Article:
Given all the foregoing, I conclude that the transfer by Shaheen and SNR to Outerbridge of SNR's holdings of shares of Macmillan was in violation of this Court's restraining order of July 1, 1980. Further, the transfer by Shaheen and SNR to Outerbridge of SNR's shares in Macmillan was a fraudulent conveyance within the meaning of Section 273 of the New York Debtor and Creditor Law, N.Y. Debt. & Cred. Law § 273 (McKinney), in that it occurred at a time when SNR was insolvent and was neither for fair consideration nor in good faith. In this connection, I note that a transfer of assets to a lawyer to secure payment for vague and extended future services in a commercial venture is not fair consideration. Compare In re Gordon, 49 Hun 370, 3 N.Y.S. 589 (4th Dep't 1888) with Hay v. Duskin, 9 Ariz.App. 599, 455 P.2d 281 (Ct.App. 1969). In addition, the transfer by Shaheen and SNR to Outerbridge of the said shares of Macmillan was a fraudulent conveyance within the meaning of Section 273-a of the New York Debtor and Creditor Law, N.Y. Debt. & Cred. Law § 273-a (McKinney), in that it occurred at a time when a judgment for money damages against SNR had been docketed, was neither for fair consideration nor in good faith, and SNR has failed to satisfy the judgment. Finally, the transfer of the Macmillan shares by SNR to Outerbridge was, I conclude, in violation of Section 276 of the Debtor and Creditor Law as a conveyance made with the intent to hinder, delay, and impede Clarkson and other creditors of SNR in the collection of debts due from SNR.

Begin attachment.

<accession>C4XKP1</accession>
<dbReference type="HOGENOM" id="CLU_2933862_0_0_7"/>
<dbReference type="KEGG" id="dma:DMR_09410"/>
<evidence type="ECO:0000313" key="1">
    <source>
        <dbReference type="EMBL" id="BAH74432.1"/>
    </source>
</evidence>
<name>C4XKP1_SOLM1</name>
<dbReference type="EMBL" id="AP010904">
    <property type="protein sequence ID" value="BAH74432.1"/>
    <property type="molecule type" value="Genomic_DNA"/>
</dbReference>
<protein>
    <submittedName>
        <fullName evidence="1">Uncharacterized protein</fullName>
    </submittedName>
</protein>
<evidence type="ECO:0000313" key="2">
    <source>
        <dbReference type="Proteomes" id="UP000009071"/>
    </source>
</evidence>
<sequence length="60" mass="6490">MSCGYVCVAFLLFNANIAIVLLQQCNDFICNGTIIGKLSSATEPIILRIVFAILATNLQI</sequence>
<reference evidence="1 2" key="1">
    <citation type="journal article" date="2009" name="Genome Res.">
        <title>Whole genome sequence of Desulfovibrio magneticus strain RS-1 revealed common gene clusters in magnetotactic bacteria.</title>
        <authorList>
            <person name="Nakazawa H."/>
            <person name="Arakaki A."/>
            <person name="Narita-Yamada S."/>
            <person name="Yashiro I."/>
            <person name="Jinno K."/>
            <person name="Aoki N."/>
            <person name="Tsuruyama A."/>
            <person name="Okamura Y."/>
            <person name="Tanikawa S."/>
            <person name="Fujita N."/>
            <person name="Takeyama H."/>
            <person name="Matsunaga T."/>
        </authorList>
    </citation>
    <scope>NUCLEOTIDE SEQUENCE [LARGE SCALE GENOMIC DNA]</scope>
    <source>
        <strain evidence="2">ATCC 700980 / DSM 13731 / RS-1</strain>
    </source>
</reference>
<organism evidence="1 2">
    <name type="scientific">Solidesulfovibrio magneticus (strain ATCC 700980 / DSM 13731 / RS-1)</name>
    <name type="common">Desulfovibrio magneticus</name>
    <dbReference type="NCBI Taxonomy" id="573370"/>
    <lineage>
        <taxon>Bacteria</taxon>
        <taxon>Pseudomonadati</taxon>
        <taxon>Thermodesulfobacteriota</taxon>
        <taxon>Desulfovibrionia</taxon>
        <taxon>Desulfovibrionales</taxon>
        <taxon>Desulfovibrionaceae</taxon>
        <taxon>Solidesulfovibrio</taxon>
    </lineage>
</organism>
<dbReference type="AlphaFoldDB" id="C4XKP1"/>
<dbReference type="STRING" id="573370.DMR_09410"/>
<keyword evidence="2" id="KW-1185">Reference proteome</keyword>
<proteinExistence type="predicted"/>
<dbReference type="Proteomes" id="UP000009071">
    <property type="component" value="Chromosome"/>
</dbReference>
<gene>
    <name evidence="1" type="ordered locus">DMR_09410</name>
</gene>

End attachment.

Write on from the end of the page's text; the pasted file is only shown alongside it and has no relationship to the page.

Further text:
It therefore follows that: 1) Clarkson is entitled to the said shares pursuant to New York C.P.L.R. § 5225(b); 2) the Spengler firm is directed to turn the certificates over to Clarkson; and 3) Macmillan is directed to effect, on its books, the transfer of said shares to Clarkson. *fn4"

 The foregoing constitutes the Court's findings of fact and conclusions of law and is so ordered.